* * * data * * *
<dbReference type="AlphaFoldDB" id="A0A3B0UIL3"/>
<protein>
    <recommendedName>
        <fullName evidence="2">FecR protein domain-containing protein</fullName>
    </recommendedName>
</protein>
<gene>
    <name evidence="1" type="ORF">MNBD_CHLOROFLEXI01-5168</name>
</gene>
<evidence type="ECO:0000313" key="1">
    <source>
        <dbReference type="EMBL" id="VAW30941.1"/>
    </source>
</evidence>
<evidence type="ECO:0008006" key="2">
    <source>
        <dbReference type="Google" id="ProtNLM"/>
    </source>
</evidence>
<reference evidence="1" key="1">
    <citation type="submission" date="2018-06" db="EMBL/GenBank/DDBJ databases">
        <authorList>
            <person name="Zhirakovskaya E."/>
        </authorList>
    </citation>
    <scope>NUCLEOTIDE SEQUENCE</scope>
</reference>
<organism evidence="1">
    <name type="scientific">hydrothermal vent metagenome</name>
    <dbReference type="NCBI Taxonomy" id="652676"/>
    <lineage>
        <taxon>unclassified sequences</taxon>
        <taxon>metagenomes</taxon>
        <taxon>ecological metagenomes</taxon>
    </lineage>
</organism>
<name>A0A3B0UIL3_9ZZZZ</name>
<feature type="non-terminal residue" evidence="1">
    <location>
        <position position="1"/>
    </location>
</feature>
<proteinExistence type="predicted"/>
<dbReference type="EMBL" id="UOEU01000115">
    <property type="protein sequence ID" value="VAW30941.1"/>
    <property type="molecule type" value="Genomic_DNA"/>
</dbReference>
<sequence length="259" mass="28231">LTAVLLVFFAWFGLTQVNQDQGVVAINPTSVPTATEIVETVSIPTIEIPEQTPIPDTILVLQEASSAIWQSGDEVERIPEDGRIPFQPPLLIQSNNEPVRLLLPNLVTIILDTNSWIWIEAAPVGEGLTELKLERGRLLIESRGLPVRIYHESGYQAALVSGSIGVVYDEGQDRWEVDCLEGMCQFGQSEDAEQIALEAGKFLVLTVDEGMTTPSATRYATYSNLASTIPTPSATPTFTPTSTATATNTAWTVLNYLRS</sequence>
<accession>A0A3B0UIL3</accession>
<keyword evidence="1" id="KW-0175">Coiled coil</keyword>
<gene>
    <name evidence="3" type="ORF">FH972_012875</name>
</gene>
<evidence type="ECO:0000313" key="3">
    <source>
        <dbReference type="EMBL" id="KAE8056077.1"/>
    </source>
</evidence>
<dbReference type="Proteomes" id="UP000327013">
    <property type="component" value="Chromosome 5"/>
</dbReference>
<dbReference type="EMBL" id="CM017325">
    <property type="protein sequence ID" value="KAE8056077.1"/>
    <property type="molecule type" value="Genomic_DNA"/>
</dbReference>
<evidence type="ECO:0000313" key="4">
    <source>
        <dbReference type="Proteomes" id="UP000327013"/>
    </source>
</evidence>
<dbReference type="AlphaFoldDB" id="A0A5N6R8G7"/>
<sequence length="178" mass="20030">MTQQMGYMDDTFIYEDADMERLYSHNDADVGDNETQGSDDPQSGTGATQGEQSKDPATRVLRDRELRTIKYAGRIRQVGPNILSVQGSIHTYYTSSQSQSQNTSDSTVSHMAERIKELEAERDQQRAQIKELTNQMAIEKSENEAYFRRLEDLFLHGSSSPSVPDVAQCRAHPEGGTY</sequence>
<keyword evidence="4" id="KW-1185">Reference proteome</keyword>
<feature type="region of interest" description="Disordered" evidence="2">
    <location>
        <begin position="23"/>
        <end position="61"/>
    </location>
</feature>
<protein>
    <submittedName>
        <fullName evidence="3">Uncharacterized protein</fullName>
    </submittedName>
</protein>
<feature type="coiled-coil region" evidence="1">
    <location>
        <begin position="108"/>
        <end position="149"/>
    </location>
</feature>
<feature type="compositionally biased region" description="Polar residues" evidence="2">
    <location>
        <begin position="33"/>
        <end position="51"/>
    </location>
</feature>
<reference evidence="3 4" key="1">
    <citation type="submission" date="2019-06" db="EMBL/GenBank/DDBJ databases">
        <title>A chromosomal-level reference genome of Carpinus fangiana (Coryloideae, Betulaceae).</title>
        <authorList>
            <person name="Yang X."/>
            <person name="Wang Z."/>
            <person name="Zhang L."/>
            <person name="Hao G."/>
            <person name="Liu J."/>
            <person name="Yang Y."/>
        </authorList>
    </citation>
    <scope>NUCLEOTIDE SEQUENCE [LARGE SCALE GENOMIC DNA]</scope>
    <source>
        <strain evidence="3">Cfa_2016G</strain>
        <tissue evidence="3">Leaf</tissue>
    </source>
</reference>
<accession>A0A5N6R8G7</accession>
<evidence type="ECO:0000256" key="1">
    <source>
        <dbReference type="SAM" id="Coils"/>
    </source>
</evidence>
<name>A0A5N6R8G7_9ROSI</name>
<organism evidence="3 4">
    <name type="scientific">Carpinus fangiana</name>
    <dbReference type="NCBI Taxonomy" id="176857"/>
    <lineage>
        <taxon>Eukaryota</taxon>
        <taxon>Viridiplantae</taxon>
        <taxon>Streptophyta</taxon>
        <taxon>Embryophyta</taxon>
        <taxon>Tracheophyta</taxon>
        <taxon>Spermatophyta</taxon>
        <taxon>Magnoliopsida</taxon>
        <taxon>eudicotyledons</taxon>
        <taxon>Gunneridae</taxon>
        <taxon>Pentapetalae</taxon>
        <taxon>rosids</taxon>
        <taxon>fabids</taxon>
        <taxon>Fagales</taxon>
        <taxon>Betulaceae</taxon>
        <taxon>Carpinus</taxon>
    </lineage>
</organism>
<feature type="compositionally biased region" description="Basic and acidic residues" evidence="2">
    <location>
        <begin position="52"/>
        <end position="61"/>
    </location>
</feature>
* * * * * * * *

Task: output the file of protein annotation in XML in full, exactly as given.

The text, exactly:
<dbReference type="AlphaFoldDB" id="A0A3B0UIL3"/>
<protein>
    <recommendedName>
        <fullName evidence="2">FecR protein domain-containing protein</fullName>
    </recommendedName>
</protein>
<gene>
    <name evidence="1" type="ORF">MNBD_CHLOROFLEXI01-5168</name>
</gene>
<evidence type="ECO:0000313" key="1">
    <source>
        <dbReference type="EMBL" id="VAW30941.1"/>
    </source>
</evidence>
<evidence type="ECO:0008006" key="2">
    <source>
        <dbReference type="Google" id="ProtNLM"/>
    </source>
</evidence>
<reference evidence="1" key="1">
    <citation type="submission" date="2018-06" db="EMBL/GenBank/DDBJ databases">
        <authorList>
            <person name="Zhirakovskaya E."/>
        </authorList>
    </citation>
    <scope>NUCLEOTIDE SEQUENCE</scope>
</reference>
<organism evidence="1">
    <name type="scientific">hydrothermal vent metagenome</name>
    <dbReference type="NCBI Taxonomy" id="652676"/>
    <lineage>
        <taxon>unclassified sequences</taxon>
        <taxon>metagenomes</taxon>
        <taxon>ecological metagenomes</taxon>
    </lineage>
</organism>
<name>A0A3B0UIL3_9ZZZZ</name>
<feature type="non-terminal residue" evidence="1">
    <location>
        <position position="1"/>
    </location>
</feature>
<proteinExistence type="predicted"/>
<dbReference type="EMBL" id="UOEU01000115">
    <property type="protein sequence ID" value="VAW30941.1"/>
    <property type="molecule type" value="Genomic_DNA"/>
</dbReference>
<sequence length="259" mass="28231">LTAVLLVFFAWFGLTQVNQDQGVVAINPTSVPTATEIVETVSIPTIEIPEQTPIPDTILVLQEASSAIWQSGDEVERIPEDGRIPFQPPLLIQSNNEPVRLLLPNLVTIILDTNSWIWIEAAPVGEGLTELKLERGRLLIESRGLPVRIYHESGYQAALVSGSIGVVYDEGQDRWEVDCLEGMCQFGQSEDAEQIALEAGKFLVLTVDEGMTTPSATRYATYSNLASTIPTPSATPTFTPTSTATATNTAWTVLNYLRS</sequence>
<accession>A0A3B0UIL3</accession>
<keyword evidence="1" id="KW-0175">Coiled coil</keyword>
<gene>
    <name evidence="3" type="ORF">FH972_012875</name>
</gene>
<evidence type="ECO:0000313" key="3">
    <source>
        <dbReference type="EMBL" id="KAE8056077.1"/>
    </source>
</evidence>
<dbReference type="Proteomes" id="UP000327013">
    <property type="component" value="Chromosome 5"/>
</dbReference>
<dbReference type="EMBL" id="CM017325">
    <property type="protein sequence ID" value="KAE8056077.1"/>
    <property type="molecule type" value="Genomic_DNA"/>
</dbReference>
<evidence type="ECO:0000313" key="4">
    <source>
        <dbReference type="Proteomes" id="UP000327013"/>
    </source>
</evidence>
<dbReference type="AlphaFoldDB" id="A0A5N6R8G7"/>
<sequence length="178" mass="20030">MTQQMGYMDDTFIYEDADMERLYSHNDADVGDNETQGSDDPQSGTGATQGEQSKDPATRVLRDRELRTIKYAGRIRQVGPNILSVQGSIHTYYTSSQSQSQNTSDSTVSHMAERIKELEAERDQQRAQIKELTNQMAIEKSENEAYFRRLEDLFLHGSSSPSVPDVAQCRAHPEGGTY</sequence>
<keyword evidence="4" id="KW-1185">Reference proteome</keyword>
<feature type="region of interest" description="Disordered" evidence="2">
    <location>
        <begin position="23"/>
        <end position="61"/>
    </location>
</feature>
<protein>
    <submittedName>
        <fullName evidence="3">Uncharacterized protein</fullName>
    </submittedName>
</protein>
<feature type="coiled-coil region" evidence="1">
    <location>
        <begin position="108"/>
        <end position="149"/>
    </location>
</feature>
<feature type="compositionally biased region" description="Polar residues" evidence="2">
    <location>
        <begin position="33"/>
        <end position="51"/>
    </location>
</feature>
<reference evidence="3 4" key="1">
    <citation type="submission" date="2019-06" db="EMBL/GenBank/DDBJ databases">
        <title>A chromosomal-level reference genome of Carpinus fangiana (Coryloideae, Betulaceae).</title>
        <authorList>
            <person name="Yang X."/>
            <person name="Wang Z."/>
            <person name="Zhang L."/>
            <person name="Hao G."/>
            <person name="Liu J."/>
            <person name="Yang Y."/>
        </authorList>
    </citation>
    <scope>NUCLEOTIDE SEQUENCE [LARGE SCALE GENOMIC DNA]</scope>
    <source>
        <strain evidence="3">Cfa_2016G</strain>
        <tissue evidence="3">Leaf</tissue>
    </source>
</reference>
<accession>A0A5N6R8G7</accession>
<evidence type="ECO:0000256" key="1">
    <source>
        <dbReference type="SAM" id="Coils"/>
    </source>
</evidence>
<name>A0A5N6R8G7_9ROSI</name>
<organism evidence="3 4">
    <name type="scientific">Carpinus fangiana</name>
    <dbReference type="NCBI Taxonomy" id="176857"/>
    <lineage>
        <taxon>Eukaryota</taxon>
        <taxon>Viridiplantae</taxon>
        <taxon>Streptophyta</taxon>
        <taxon>Embryophyta</taxon>
        <taxon>Tracheophyta</taxon>
        <taxon>Spermatophyta</taxon>
        <taxon>Magnoliopsida</taxon>
        <taxon>eudicotyledons</taxon>
        <taxon>Gunneridae</taxon>
        <taxon>Pentapetalae</taxon>
        <taxon>rosids</taxon>
        <taxon>fabids</taxon>
        <taxon>Fagales</taxon>
        <taxon>Betulaceae</taxon>
        <taxon>Carpinus</taxon>
    </lineage>
</organism>
<feature type="compositionally biased region" description="Basic and acidic residues" evidence="2">
    <location>
        <begin position="52"/>
        <end position="61"/>
    </location>
</feature>